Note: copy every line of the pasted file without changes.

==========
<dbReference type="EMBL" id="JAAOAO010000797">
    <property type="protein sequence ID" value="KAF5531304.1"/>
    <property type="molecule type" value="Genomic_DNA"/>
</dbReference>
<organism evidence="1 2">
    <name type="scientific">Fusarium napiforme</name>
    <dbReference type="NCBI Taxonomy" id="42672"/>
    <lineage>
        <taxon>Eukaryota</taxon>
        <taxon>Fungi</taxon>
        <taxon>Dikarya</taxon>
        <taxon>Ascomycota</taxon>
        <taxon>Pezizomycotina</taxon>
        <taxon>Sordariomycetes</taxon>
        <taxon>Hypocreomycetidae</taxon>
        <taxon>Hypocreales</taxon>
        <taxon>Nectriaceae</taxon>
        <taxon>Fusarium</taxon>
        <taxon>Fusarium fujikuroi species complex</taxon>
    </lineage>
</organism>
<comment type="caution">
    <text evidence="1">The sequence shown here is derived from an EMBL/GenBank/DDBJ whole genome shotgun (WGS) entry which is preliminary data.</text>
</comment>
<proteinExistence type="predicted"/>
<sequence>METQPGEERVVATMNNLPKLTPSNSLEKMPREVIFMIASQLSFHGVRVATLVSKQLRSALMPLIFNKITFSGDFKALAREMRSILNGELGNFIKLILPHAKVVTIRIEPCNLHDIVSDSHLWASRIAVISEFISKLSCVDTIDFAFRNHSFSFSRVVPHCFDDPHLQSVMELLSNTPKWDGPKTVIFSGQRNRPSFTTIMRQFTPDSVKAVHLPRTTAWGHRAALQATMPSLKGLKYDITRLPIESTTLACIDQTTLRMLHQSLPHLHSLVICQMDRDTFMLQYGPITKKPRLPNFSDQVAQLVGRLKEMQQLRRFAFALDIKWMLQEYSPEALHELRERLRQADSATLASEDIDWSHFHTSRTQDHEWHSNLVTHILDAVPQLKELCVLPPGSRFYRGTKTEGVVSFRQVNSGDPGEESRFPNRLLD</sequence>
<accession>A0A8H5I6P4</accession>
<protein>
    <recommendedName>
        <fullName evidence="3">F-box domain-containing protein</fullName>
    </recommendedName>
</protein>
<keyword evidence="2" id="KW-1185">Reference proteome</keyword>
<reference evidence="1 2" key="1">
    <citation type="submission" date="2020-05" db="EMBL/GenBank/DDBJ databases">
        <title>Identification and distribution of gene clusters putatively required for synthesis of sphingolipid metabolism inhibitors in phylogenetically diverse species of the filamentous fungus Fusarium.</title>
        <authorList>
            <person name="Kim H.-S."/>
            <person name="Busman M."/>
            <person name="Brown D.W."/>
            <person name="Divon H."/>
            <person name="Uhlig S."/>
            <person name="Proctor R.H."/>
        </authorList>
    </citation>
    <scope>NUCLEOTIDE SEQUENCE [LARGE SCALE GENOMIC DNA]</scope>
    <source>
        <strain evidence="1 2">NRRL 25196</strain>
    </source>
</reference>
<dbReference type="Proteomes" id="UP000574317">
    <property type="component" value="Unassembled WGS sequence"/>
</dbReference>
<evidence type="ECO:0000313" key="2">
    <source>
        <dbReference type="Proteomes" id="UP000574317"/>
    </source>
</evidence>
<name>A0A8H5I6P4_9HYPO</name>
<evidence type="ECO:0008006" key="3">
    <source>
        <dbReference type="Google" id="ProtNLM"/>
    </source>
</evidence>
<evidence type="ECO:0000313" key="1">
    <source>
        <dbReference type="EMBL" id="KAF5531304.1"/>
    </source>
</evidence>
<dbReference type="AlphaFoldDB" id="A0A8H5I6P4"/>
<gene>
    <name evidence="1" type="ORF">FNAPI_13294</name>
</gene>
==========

<dbReference type="EMBL" id="JAAOAO010000797">
    <property type="protein sequence ID" value="KAF5531304.1"/>
    <property type="molecule type" value="Genomic_DNA"/>
</dbReference>
<organism evidence="1 2">
    <name type="scientific">Fusarium napiforme</name>
    <dbReference type="NCBI Taxonomy" id="42672"/>
    <lineage>
        <taxon>Eukaryota</taxon>
        <taxon>Fungi</taxon>
        <taxon>Dikarya</taxon>
        <taxon>Ascomycota</taxon>
        <taxon>Pezizomycotina</taxon>
        <taxon>Sordariomycetes</taxon>
        <taxon>Hypocreomycetidae</taxon>
        <taxon>Hypocreales</taxon>
        <taxon>Nectriaceae</taxon>
        <taxon>Fusarium</taxon>
        <taxon>Fusarium fujikuroi species complex</taxon>
    </lineage>
</organism>
<comment type="caution">
    <text evidence="1">The sequence shown here is derived from an EMBL/GenBank/DDBJ whole genome shotgun (WGS) entry which is preliminary data.</text>
</comment>
<proteinExistence type="predicted"/>
<sequence>METQPGEERVVATMNNLPKLTPSNSLEKMPREVIFMIASQLSFHGVRVATLVSKQLRSALMPLIFNKITFSGDFKALAREMRSILNGELGNFIKLILPHAKVVTIRIEPCNLHDIVSDSHLWASRIAVISEFISKLSCVDTIDFAFRNHSFSFSRVVPHCFDDPHLQSVMELLSNTPKWDGPKTVIFSGQRNRPSFTTIMRQFTPDSVKAVHLPRTTAWGHRAALQATMPSLKGLKYDITRLPIESTTLACIDQTTLRMLHQSLPHLHSLVICQMDRDTFMLQYGPITKKPRLPNFSDQVAQLVGRLKEMQQLRRFAFALDIKWMLQEYSPEALHELRERLRQADSATLASEDIDWSHFHTSRTQDHEWHSNLVTHILDAVPQLKELCVLPPGSRFYRGTKTEGVVSFRQVNSGDPGEESRFPNRLLD</sequence>
<accession>A0A8H5I6P4</accession>
<protein>
    <recommendedName>
        <fullName evidence="3">F-box domain-containing protein</fullName>
    </recommendedName>
</protein>
<keyword evidence="2" id="KW-1185">Reference proteome</keyword>
<reference evidence="1 2" key="1">
    <citation type="submission" date="2020-05" db="EMBL/GenBank/DDBJ databases">
        <title>Identification and distribution of gene clusters putatively required for synthesis of sphingolipid metabolism inhibitors in phylogenetically diverse species of the filamentous fungus Fusarium.</title>
        <authorList>
            <person name="Kim H.-S."/>
            <person name="Busman M."/>
            <person name="Brown D.W."/>
            <person name="Divon H."/>
            <person name="Uhlig S."/>
            <person name="Proctor R.H."/>
        </authorList>
    </citation>
    <scope>NUCLEOTIDE SEQUENCE [LARGE SCALE GENOMIC DNA]</scope>
    <source>
        <strain evidence="1 2">NRRL 25196</strain>
    </source>
</reference>
<dbReference type="Proteomes" id="UP000574317">
    <property type="component" value="Unassembled WGS sequence"/>
</dbReference>
<evidence type="ECO:0000313" key="2">
    <source>
        <dbReference type="Proteomes" id="UP000574317"/>
    </source>
</evidence>
<name>A0A8H5I6P4_9HYPO</name>
<evidence type="ECO:0008006" key="3">
    <source>
        <dbReference type="Google" id="ProtNLM"/>
    </source>
</evidence>
<evidence type="ECO:0000313" key="1">
    <source>
        <dbReference type="EMBL" id="KAF5531304.1"/>
    </source>
</evidence>
<dbReference type="AlphaFoldDB" id="A0A8H5I6P4"/>
<gene>
    <name evidence="1" type="ORF">FNAPI_13294</name>
</gene>